August Wilson's "Gem of the Ocean" is a surefire crowdpleaser in the right hands, such as those of the Fountain Theater, which has produced a vigorous revival.
Seventy-five years ago, critics scoffed but audiences cheered to the sleazily hilarious adventures of the shiftless no-accounts living along Erskine Caldwell's Georgia backwoods "Tobacco Road."
While many megatuners reveal unanticipated strengths when given an intimate staging, Havok Theater Company's 99-seat revival only accentuates the overblown crassness of 1993's "Kiss of the Spider…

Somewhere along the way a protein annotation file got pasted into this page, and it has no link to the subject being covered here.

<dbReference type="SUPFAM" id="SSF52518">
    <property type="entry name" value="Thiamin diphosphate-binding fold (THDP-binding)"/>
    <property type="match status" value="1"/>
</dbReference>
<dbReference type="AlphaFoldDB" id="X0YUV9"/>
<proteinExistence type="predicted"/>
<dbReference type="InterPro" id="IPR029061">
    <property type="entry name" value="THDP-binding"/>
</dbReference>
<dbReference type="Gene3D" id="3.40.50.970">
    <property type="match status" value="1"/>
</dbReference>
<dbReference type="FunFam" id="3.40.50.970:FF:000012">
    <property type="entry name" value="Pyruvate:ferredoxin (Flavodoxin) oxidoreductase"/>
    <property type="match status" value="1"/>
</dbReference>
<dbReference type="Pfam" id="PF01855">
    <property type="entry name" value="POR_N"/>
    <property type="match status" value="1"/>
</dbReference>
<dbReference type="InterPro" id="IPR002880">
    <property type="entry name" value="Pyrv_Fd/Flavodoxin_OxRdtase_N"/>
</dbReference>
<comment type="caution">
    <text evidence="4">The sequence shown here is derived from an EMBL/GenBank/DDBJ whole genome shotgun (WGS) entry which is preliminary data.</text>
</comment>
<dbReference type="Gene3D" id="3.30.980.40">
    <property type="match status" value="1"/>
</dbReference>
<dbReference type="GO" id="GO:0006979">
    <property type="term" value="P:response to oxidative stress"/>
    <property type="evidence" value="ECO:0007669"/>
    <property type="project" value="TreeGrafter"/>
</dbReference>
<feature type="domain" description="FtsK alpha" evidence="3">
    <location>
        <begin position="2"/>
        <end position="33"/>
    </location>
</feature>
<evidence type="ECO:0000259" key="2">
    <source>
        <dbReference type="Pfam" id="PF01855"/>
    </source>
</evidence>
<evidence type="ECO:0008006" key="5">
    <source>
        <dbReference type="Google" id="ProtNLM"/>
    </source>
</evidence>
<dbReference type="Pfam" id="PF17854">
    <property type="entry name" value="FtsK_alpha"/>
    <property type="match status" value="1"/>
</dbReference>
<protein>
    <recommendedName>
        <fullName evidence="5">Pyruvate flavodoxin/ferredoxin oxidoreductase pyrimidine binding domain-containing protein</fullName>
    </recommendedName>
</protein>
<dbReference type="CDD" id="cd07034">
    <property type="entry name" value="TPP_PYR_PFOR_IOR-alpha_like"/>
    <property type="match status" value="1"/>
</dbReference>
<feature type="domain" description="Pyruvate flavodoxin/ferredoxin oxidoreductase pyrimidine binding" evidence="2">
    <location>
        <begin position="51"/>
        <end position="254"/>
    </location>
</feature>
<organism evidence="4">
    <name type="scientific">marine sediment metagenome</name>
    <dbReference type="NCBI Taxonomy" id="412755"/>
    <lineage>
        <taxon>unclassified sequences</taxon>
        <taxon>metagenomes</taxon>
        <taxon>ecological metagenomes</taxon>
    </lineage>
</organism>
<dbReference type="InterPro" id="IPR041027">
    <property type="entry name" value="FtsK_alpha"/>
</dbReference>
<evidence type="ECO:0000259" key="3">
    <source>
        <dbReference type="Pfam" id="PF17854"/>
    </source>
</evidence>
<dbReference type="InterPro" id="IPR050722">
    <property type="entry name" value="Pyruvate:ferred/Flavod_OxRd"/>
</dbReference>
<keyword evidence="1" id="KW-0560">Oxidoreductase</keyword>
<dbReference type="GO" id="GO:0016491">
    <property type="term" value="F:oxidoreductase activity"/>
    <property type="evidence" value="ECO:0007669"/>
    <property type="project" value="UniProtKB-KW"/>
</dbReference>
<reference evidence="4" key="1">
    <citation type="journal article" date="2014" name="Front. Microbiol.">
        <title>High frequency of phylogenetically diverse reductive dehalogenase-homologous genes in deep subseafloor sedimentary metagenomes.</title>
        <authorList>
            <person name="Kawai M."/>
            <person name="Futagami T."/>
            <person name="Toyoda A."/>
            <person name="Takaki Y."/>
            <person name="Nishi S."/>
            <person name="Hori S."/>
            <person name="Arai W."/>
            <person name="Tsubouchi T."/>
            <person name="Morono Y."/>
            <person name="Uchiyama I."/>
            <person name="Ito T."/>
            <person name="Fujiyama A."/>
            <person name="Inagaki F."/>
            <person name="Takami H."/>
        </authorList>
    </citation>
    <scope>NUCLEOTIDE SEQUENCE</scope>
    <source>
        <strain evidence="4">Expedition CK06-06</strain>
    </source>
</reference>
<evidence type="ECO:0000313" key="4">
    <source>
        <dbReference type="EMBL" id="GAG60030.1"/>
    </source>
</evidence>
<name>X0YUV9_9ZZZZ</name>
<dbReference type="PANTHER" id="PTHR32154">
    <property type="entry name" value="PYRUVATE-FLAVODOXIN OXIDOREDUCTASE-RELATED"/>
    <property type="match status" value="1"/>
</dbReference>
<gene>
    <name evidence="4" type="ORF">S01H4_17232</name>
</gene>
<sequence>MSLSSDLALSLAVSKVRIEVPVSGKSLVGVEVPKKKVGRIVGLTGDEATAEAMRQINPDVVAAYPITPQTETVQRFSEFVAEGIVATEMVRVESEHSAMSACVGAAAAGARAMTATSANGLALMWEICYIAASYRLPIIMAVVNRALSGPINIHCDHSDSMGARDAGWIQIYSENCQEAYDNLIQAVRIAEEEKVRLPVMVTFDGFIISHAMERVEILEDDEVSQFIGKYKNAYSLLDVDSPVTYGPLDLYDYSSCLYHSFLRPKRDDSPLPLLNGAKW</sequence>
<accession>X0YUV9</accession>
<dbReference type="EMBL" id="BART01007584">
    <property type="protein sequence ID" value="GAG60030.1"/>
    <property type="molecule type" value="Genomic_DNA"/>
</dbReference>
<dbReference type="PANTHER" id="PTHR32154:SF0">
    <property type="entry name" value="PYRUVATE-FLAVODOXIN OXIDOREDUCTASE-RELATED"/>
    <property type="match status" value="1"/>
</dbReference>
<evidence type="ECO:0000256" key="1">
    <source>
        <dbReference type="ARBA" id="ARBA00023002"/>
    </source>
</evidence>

Widely and unjustly dismissed as a self-hating misogynist screed, Clare Boothe Luce's 1936 "The Women" has found a director who prizes women and appreciates the play's specific satirical aims.
Sarah Ruhl's "Dead Man's Cell Phone" is an idiosyncratic work so indifferent to conventional norms that it will irk as many viewers as it captivates.